ecause agents, editors, bookstore owners, librarians, the book buyer at Target, anybody that is buying a book is thinking in genre. Walk into any bookstore or library there's categories. That's what genre is about. That is the way the book business is set up and you need to think in terms of genre. Now you can absolutely do a mashup, you can absolutely break rules. Beautiful things have happened when people have chosen to do that, but they tend to know exactly why they're doing it. They tend to be very intentional about it. It's not okay to break the genre conventions and be clueless. It's perfectly fine to break them if you know you're breaking them or to do some sort of mashup. So before I was talking about, we were talking about memoir that was also quite academic. The thing that I would do if that was a book I wanted to pursue is I would probably go out and find some other examples of books that have done something similarish, get a sense of what's worked in the marketplace, get a sense of how could I mash those things together. If I'm being very intentional about that I could pull that off. So in the class materials there are cheatsheets for the eight major genres and they're just one pagers, but they give a definition of the genre, they give a word count range. Many genres have a convention of how many words the manuscript is sort of expected to be. I also give on there some resources for learning more about the genre. There's fantastic information on the web about every genre and uber fans where you can learn so many things about the genre. So it's just a place to start, to read through. And you'll see that some of the cheatsheets, there's crossover. So in other words, we've got a cheatsheet for middle grade and for YA, but if you're writing fantasy you're gonna be wanting to look at middle grade and the fantasy. Or if you're writing YA sci-fi you would be looking at both of those. So sometimes there's two of them come together, you need to look at two of them. So you can look through those genre cheatsheets and you really wanna just know the rules of your genre, that's a thing. You really wanna know what is the reader expecting. So this goes back to your ideal reader. They have read this type of book before. They've probably read a lot of this type of book before. So you really wanna know what your rules are. So the way that we do this work for understanding genre is exactly like we did before. We go on a deep dive in the internet. So here I'm going on Goodreads and Goodreads has this incredible list of genres. They list everything by genre. So you can go in there and you can select a particular genre. In this case I looked at fantasy books and popular fantasy books. Not a surprise what's on here. We got Harry Potter, got Tolkien, we've got George R. R. Martin, so you get a sense of what's in the genre. But what's interesting, if you do this with a couple of genres you start to see the covers look the same, the colors look the same, the titles kind of feel the same. That's what genre's about. There's a language, there's a feel to what a genre is. And if you wanna be in it you gotta wanna know that. So now I drilled down into the fantasy and what's amazing about Goodreads is they give these great explanations of the genre right here, so you can really get a sense of what they are. And then you can slice and dice. So for fantasy there's epic fantasy, there's heroic fantasy, there's high fantasy, low fantasy, supernatural, there's a million subgenres. And again, you really wanna know what you're doing. I, for the longest time, didn't understand the difference between high fantasy and low fantasy and some of the slicing and dicing that goes within there. And I'm just laughing, because it was my daughter who set me straight. And I learned that high fantasy is a whole world is created, there is just a whole universe and we're in it. Whereas a low fantasy or other type of genre would be, like Harry Potter there's an overlay, the worlds connect, sometimes interact. Who knew. That was something I learned about two years ago after 30 years in the publishing industry. So you really wanna know your subgenres. And then you keep drilling down. So here I drilled down into a fantasy subgenre and you can see the lists of various kinds of, I mean, look at how specific this is, books with heroes, heroines who are assassins. I mean, that's pretty darn specific. Best time travel fiction. So you wanna just place your book in those categories and it's so easy to do on here. You drill down into a particular novel, this is, we mentioned this book before, Circe, this is a hugely popular book right now. Remember before we looked at the ratings? This one has almost 6,000 rating. This is hugely, widely popular at the moment when we are teaching this class. Now here, that's amazing, you can go read the first chapter of all the books. You could spend days doing this. It's so great. You can get a sense of how long it is, the word count range. Sometimes you're gonna see a book that breaks the convention, but that's interesting to note. This is quite a long book at 394 pages. If you geek out on the publishing thing like I do, you'd start to look at who's publishing it, what's the imprint, where is it from, all of that sort of thing. But this is just an incredible resource for learning about your genre. And again, all of this is before we've written a word, just trying to place our book in a context. And the best part of genre research is going in and seeing what people are saying about it. It's just so fantastic. In this particular case a lot of people talk about they cried, you see the word feminism brought up a lot, introspection, I circled this one, because it felt to me like what an ideal reader might say. She says, I adored this book, the way the narrator speaks transports you to the land of Greek gods. The author does a fantastic job making the gods relatable, human, and flawed, I highly recommend it. So you can see exactly what that reader loved about it. She was transported away, she learned something about the Greek gods, she related to them. And if you just, you could read 25, 50 of these comments, you're gonna get a really good idea of what that ideal reader wants. And it's just information out there available, it's fantastic. That's why I was saying, it's hard to disparage these tools that are so great for writers. There's not a day that goes by that I'm not in here looking at all this. I was looking over some of the workbooks from some of the students in the studio and I went out on Amazon and looked at your comp titles and if I didn't know what the book is I poked around and tried to see what was going on there. And that's what your coach will do is have you place this in the right universe. So the rules of the genre extend to world-building. Now this is a huge topic that we could teach an entire class on and I'm only gonna touch on it here, but the world-building is the world that you build, the fictional world that you build. And Chuck Wendig has this fantastic quote, you build a world to serve the story or stories you wanna tell. You do not tell a story that is slave to the world-building. Story comes first, world-building supports the story. So which genres need world-building? Turns out pretty much all of them. So sci-fi is all about world-building, it's all about asking what if this major change happened to our world. Fantasy of all kinds needs world-building. I can't tell you the number of writers that I work with all the time who are writing fantasy and have not taken the time to work out the rules of their fantasy, the logic of their fantasy, and their book falls apart almost instantly. You start poking holes in it almost instantly, 'cause they didn't take a little time to figure out who has this magic? How did they get it? How does it work? What are the consequences of using it? Is it passed down through reproduction? Is it a royal line? How does this magic happen? And oftentimes it's in their head, but they haven't taken the time to put it on the page. Anything dystopian type of fantasy or sci-fi. Historical. You absolutely have to understand the world. Whether you're writing about 1973 or the 90s you have to remember what was actually happening then. What was going on in the culture? What was the world like? Even if you lived in that world you want to make sure you really understand the parameters of it and just be clear in your mind. Of course, magic realism. But the piece that I always point to is any story with a world you don't live in. So I was working with a writer once writing a story about twins and one went to heaven and the other was on earth. And she needed to really work out how does heaven work? Can the person in heaven communicate with the person on earth? Can they see the person on earth? Can they get back to earth? Like how do all those conceptions of heaven work? And it was, in her mind just a contemporary story about a girl who died and her sister who died, but she needed to stop and do all that world-building, because there would be logic problems otherwise. So the way that we do this is there's a world-building template in the downloads and it asks a series of questions and they're very, there's a lot of them. Everything from the philosophy of this place to the physics of this place to the government of this place to transportation to food, all the things. And the danger here is you could spend your whole life building this world and we don't necessarily want you to do this. I'm often asked, anything that involves research, how much should you have set before you write? And it's such a fine line, it's such a balance, because you need to know the major tenents of the world before you can write forward for sure. But do you need to know every last little tiny thing? No. That's where that iterative process comes in. I'm working with a writer right now who has a high fantasy, which I now know is a whole world that is its own thing, and extremely complex world with systems of magic and systems of evil and there's a royal hierarchy and there's dragons. I mean, it's just very, very complex. And she has spent many, many weeks going around about the major tenents of the world and how the evil and magic work, so she can get that straight. But she simultaneously has been writing forward and when she hit something she can't write, 'cause she doesn't know, she stops and she goes back and she iterates on the world-building. And it's a little halting, it's a little like ah, ah, ah, ah, ah going forward, but it's a really good process. Because the danger, like I said, is if you think well, I can't write a thing until I know every single thing about this world you could actually spend years. So I urge kind of a middle ground. Know what you need to know before you write forward. And in the coaching package that you can purchase with this class, the world-building template is a thing you can turn into your coach and it's unbelievably helpful to get feedback on this, because another person who's trained to ask all the why questions about your narrative are gonna just poke, poke, poke, poke, poke, poke. And it's great, 'cause then you can just keep answering those questions and getting a really solid framework for the world. So I suggest taking about 60 minutes to just sketch out the major tenents of the world and see where your holes are and just identify, oh, that's something I have to figure out, or that's a whole thing I really have to think through. And then you try to make it better as you go. Are there any questions about world-building?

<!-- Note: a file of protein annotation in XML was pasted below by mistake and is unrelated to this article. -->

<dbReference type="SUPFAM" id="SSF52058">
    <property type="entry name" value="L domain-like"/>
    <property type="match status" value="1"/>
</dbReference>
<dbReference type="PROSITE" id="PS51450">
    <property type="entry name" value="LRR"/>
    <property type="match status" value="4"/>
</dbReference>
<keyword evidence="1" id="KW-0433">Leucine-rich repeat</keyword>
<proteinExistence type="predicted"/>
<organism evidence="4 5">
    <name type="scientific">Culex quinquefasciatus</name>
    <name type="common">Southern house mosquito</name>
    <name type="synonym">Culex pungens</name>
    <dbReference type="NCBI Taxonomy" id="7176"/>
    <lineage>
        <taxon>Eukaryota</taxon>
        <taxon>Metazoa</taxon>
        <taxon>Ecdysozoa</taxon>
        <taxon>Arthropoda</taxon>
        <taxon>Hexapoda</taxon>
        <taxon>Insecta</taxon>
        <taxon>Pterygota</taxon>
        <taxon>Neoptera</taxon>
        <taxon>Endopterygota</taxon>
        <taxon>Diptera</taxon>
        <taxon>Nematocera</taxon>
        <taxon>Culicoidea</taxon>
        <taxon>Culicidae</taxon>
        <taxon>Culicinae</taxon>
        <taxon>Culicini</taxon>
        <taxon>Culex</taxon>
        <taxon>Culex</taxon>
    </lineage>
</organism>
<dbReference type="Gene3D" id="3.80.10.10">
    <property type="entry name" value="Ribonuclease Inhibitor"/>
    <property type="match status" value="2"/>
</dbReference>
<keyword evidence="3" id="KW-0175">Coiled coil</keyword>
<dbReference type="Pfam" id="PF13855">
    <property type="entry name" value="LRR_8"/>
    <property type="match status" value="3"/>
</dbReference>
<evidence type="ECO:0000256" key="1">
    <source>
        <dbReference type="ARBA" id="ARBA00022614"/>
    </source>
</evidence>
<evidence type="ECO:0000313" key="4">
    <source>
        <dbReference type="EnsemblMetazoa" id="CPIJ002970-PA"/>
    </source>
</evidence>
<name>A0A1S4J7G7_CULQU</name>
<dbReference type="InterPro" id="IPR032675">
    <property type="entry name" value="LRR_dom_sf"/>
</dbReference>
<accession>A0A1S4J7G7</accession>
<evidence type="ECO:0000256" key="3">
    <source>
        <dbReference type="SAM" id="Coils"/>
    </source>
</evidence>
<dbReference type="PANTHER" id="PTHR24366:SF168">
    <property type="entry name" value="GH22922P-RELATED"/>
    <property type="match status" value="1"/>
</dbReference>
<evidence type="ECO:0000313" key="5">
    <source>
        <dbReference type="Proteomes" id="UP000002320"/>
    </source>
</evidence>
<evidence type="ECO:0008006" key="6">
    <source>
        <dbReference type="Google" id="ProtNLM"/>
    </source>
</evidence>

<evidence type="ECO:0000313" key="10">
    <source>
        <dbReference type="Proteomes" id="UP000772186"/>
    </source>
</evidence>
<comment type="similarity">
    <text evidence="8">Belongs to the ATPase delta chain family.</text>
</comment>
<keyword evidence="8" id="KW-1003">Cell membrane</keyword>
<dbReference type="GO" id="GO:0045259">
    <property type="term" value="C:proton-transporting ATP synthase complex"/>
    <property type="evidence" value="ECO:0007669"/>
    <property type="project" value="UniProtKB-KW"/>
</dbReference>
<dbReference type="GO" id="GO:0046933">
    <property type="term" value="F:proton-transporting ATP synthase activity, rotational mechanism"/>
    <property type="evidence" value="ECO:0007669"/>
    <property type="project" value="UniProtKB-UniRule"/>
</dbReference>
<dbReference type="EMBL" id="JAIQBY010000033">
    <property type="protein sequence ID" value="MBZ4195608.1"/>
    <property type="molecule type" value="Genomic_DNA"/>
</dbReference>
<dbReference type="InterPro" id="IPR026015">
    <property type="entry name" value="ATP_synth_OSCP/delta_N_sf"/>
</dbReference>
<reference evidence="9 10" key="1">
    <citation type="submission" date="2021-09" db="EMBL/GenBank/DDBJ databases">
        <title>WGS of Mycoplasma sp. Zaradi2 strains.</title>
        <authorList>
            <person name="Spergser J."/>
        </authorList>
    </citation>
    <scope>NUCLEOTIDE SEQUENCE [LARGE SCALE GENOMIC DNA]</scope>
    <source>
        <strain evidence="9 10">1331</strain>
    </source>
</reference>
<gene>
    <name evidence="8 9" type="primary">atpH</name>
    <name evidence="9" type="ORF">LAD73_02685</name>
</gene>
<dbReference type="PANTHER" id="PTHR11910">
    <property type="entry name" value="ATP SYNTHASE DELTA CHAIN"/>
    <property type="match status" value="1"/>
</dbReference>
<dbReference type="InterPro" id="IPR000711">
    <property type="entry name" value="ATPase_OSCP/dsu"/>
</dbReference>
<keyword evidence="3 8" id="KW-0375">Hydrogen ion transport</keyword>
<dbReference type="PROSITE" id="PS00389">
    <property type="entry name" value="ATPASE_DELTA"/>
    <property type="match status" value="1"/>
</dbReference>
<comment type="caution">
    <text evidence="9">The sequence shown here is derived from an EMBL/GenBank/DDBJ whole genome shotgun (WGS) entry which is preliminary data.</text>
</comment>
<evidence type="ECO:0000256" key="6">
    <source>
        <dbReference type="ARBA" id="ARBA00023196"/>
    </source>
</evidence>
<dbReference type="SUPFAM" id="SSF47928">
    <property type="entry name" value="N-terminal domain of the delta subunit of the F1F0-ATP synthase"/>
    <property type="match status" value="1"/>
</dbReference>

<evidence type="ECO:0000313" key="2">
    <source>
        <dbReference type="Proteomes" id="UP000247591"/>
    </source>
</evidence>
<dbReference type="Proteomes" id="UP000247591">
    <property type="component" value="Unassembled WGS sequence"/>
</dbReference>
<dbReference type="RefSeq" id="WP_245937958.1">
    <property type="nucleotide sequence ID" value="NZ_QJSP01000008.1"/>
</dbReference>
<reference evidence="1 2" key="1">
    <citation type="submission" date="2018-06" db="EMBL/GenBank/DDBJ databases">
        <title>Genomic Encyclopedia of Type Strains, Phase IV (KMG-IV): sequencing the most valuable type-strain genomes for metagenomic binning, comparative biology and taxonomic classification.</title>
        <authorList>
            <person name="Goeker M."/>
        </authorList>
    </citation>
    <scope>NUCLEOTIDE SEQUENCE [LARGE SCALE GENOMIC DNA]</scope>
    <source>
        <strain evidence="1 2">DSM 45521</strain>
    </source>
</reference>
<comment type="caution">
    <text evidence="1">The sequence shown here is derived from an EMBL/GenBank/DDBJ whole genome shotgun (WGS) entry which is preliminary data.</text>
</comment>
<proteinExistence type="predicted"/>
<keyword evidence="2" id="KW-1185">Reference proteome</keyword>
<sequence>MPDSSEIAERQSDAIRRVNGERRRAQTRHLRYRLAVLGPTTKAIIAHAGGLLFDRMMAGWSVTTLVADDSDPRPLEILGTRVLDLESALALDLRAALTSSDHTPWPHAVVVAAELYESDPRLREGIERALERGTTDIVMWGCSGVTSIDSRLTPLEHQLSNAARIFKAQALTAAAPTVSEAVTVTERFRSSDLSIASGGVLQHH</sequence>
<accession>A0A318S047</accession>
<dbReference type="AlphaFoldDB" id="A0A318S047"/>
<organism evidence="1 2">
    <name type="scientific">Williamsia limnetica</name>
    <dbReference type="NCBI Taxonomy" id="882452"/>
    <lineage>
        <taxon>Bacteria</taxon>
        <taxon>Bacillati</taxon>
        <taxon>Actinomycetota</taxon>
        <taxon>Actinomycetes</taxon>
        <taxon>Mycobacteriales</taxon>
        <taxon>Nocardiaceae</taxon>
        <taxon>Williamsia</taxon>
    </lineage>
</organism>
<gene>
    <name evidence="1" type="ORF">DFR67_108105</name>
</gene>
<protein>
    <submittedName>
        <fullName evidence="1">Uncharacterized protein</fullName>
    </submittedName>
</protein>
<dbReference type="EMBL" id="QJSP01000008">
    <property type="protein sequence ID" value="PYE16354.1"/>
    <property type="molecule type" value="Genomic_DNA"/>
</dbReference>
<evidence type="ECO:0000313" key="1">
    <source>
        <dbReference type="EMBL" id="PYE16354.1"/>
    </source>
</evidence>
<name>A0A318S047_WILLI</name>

Yes, I do have a question. What about self-help books? Do you need to also build a world?
That's a different question for a different class and a different day, but the answer is sort of. You need to do more work on your philosophy and your belief system and what your reader brings to it. But we should teach another class on that another day.